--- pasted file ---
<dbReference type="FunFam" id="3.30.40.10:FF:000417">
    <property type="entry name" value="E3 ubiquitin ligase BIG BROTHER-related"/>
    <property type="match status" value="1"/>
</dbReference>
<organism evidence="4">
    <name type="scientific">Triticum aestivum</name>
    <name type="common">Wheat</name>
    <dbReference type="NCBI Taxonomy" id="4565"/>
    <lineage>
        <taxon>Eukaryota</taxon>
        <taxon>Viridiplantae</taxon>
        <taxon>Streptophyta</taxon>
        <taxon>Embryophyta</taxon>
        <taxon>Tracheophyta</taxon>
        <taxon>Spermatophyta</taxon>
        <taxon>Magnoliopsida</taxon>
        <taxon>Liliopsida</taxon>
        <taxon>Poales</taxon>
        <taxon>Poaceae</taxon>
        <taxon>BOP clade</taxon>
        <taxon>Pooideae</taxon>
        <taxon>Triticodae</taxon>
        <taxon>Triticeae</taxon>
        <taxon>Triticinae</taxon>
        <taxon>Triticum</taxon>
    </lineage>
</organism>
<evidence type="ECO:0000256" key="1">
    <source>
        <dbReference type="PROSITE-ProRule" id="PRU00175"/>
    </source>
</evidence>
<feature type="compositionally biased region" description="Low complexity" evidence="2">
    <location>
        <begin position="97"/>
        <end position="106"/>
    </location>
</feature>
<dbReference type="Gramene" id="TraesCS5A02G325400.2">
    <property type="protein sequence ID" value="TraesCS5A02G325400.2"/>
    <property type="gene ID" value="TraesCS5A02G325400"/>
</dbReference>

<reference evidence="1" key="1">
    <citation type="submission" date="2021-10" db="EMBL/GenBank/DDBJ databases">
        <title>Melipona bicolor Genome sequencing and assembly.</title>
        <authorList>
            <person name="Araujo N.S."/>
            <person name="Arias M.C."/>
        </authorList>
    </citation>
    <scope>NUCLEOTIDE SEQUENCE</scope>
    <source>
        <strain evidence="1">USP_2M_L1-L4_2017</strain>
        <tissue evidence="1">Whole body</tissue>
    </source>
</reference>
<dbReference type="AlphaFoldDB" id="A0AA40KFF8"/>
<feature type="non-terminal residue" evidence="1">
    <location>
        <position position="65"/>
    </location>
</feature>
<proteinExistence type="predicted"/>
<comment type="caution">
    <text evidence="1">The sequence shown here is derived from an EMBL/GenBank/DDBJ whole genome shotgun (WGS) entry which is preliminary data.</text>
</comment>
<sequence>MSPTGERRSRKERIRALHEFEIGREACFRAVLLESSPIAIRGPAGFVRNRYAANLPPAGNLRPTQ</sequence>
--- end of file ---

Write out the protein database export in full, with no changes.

<dbReference type="FunFam" id="3.30.40.10:FF:000417">
    <property type="entry name" value="E3 ubiquitin ligase BIG BROTHER-related"/>
    <property type="match status" value="1"/>
</dbReference>
<organism evidence="4">
    <name type="scientific">Triticum aestivum</name>
    <name type="common">Wheat</name>
    <dbReference type="NCBI Taxonomy" id="4565"/>
    <lineage>
        <taxon>Eukaryota</taxon>
        <taxon>Viridiplantae</taxon>
        <taxon>Streptophyta</taxon>
        <taxon>Embryophyta</taxon>
        <taxon>Tracheophyta</taxon>
        <taxon>Spermatophyta</taxon>
        <taxon>Magnoliopsida</taxon>
        <taxon>Liliopsida</taxon>
        <taxon>Poales</taxon>
        <taxon>Poaceae</taxon>
        <taxon>BOP clade</taxon>
        <taxon>Pooideae</taxon>
        <taxon>Triticodae</taxon>
        <taxon>Triticeae</taxon>
        <taxon>Triticinae</taxon>
        <taxon>Triticum</taxon>
    </lineage>
</organism>
<evidence type="ECO:0000256" key="1">
    <source>
        <dbReference type="PROSITE-ProRule" id="PRU00175"/>
    </source>
</evidence>
<feature type="compositionally biased region" description="Low complexity" evidence="2">
    <location>
        <begin position="97"/>
        <end position="106"/>
    </location>
</feature>
<dbReference type="Gramene" id="TraesCS5A02G325400.2">
    <property type="protein sequence ID" value="TraesCS5A02G325400.2"/>
    <property type="gene ID" value="TraesCS5A02G325400"/>
</dbReference>

<reference evidence="1" key="1">
    <citation type="submission" date="2021-10" db="EMBL/GenBank/DDBJ databases">
        <title>Melipona bicolor Genome sequencing and assembly.</title>
        <authorList>
            <person name="Araujo N.S."/>
            <person name="Arias M.C."/>
        </authorList>
    </citation>
    <scope>NUCLEOTIDE SEQUENCE</scope>
    <source>
        <strain evidence="1">USP_2M_L1-L4_2017</strain>
        <tissue evidence="1">Whole body</tissue>
    </source>
</reference>
<dbReference type="AlphaFoldDB" id="A0AA40KFF8"/>
<feature type="non-terminal residue" evidence="1">
    <location>
        <position position="65"/>
    </location>
</feature>
<proteinExistence type="predicted"/>
<comment type="caution">
    <text evidence="1">The sequence shown here is derived from an EMBL/GenBank/DDBJ whole genome shotgun (WGS) entry which is preliminary data.</text>
</comment>
<sequence>MSPTGERRSRKERIRALHEFEIGREACFRAVLLESSPIAIRGPAGFVRNRYAANLPPAGNLRPTQ</sequence>